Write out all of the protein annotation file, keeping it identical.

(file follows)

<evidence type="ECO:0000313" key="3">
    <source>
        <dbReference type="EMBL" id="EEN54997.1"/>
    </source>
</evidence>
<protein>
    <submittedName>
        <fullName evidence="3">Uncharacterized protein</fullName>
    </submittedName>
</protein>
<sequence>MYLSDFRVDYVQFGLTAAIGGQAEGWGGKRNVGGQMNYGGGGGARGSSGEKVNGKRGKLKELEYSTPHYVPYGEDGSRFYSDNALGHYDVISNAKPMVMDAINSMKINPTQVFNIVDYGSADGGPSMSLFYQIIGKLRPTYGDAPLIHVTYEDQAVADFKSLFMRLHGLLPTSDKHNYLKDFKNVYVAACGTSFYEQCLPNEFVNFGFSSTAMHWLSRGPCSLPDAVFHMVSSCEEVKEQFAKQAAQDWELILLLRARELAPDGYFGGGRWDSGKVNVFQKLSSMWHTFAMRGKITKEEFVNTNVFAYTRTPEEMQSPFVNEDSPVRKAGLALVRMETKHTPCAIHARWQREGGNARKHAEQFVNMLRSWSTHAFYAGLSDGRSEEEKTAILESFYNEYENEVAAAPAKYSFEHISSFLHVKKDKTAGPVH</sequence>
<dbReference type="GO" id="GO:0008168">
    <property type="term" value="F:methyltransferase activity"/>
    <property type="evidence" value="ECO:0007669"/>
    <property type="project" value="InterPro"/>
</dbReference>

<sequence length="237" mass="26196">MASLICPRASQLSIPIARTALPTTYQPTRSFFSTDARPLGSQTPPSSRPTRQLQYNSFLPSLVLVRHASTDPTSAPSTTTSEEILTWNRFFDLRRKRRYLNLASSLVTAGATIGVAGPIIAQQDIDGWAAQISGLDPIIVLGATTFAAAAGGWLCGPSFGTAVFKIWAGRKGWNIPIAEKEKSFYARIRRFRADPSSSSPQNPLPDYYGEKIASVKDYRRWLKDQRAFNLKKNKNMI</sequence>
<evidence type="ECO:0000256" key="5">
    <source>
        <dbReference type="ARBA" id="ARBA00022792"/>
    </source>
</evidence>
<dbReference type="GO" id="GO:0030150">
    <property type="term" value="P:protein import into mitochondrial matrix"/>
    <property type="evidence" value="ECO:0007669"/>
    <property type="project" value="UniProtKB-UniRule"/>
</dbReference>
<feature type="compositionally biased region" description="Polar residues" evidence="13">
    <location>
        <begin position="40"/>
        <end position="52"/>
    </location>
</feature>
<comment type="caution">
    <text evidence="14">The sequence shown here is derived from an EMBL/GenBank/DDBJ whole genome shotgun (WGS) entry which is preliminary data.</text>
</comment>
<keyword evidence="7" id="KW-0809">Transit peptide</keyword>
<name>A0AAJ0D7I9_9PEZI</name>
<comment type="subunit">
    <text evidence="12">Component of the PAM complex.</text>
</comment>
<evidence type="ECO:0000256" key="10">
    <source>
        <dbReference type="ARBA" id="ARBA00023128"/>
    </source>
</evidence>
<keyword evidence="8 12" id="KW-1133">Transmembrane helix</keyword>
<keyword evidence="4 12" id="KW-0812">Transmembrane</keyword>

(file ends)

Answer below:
<evidence type="ECO:0000313" key="3">
    <source>
        <dbReference type="EMBL" id="EEN54997.1"/>
    </source>
</evidence>
<protein>
    <submittedName>
        <fullName evidence="3">Uncharacterized protein</fullName>
    </submittedName>
</protein>
<sequence>MYLSDFRVDYVQFGLTAAIGGQAEGWGGKRNVGGQMNYGGGGGARGSSGEKVNGKRGKLKELEYSTPHYVPYGEDGSRFYSDNALGHYDVISNAKPMVMDAINSMKINPTQVFNIVDYGSADGGPSMSLFYQIIGKLRPTYGDAPLIHVTYEDQAVADFKSLFMRLHGLLPTSDKHNYLKDFKNVYVAACGTSFYEQCLPNEFVNFGFSSTAMHWLSRGPCSLPDAVFHMVSSCEEVKEQFAKQAAQDWELILLLRARELAPDGYFGGGRWDSGKVNVFQKLSSMWHTFAMRGKITKEEFVNTNVFAYTRTPEEMQSPFVNEDSPVRKAGLALVRMETKHTPCAIHARWQREGGNARKHAEQFVNMLRSWSTHAFYAGLSDGRSEEEKTAILESFYNEYENEVAAAPAKYSFEHISSFLHVKKDKTAGPVH</sequence>
<dbReference type="GO" id="GO:0008168">
    <property type="term" value="F:methyltransferase activity"/>
    <property type="evidence" value="ECO:0007669"/>
    <property type="project" value="InterPro"/>
</dbReference>

<sequence length="237" mass="26196">MASLICPRASQLSIPIARTALPTTYQPTRSFFSTDARPLGSQTPPSSRPTRQLQYNSFLPSLVLVRHASTDPTSAPSTTTSEEILTWNRFFDLRRKRRYLNLASSLVTAGATIGVAGPIIAQQDIDGWAAQISGLDPIIVLGATTFAAAAGGWLCGPSFGTAVFKIWAGRKGWNIPIAEKEKSFYARIRRFRADPSSSSPQNPLPDYYGEKIASVKDYRRWLKDQRAFNLKKNKNMI</sequence>
<evidence type="ECO:0000256" key="5">
    <source>
        <dbReference type="ARBA" id="ARBA00022792"/>
    </source>
</evidence>
<dbReference type="GO" id="GO:0030150">
    <property type="term" value="P:protein import into mitochondrial matrix"/>
    <property type="evidence" value="ECO:0007669"/>
    <property type="project" value="UniProtKB-UniRule"/>
</dbReference>
<feature type="compositionally biased region" description="Polar residues" evidence="13">
    <location>
        <begin position="40"/>
        <end position="52"/>
    </location>
</feature>
<comment type="caution">
    <text evidence="14">The sequence shown here is derived from an EMBL/GenBank/DDBJ whole genome shotgun (WGS) entry which is preliminary data.</text>
</comment>
<keyword evidence="7" id="KW-0809">Transit peptide</keyword>
<name>A0AAJ0D7I9_9PEZI</name>
<comment type="subunit">
    <text evidence="12">Component of the PAM complex.</text>
</comment>
<evidence type="ECO:0000256" key="10">
    <source>
        <dbReference type="ARBA" id="ARBA00023128"/>
    </source>
</evidence>
<keyword evidence="8 12" id="KW-1133">Transmembrane helix</keyword>
<keyword evidence="4 12" id="KW-0812">Transmembrane</keyword>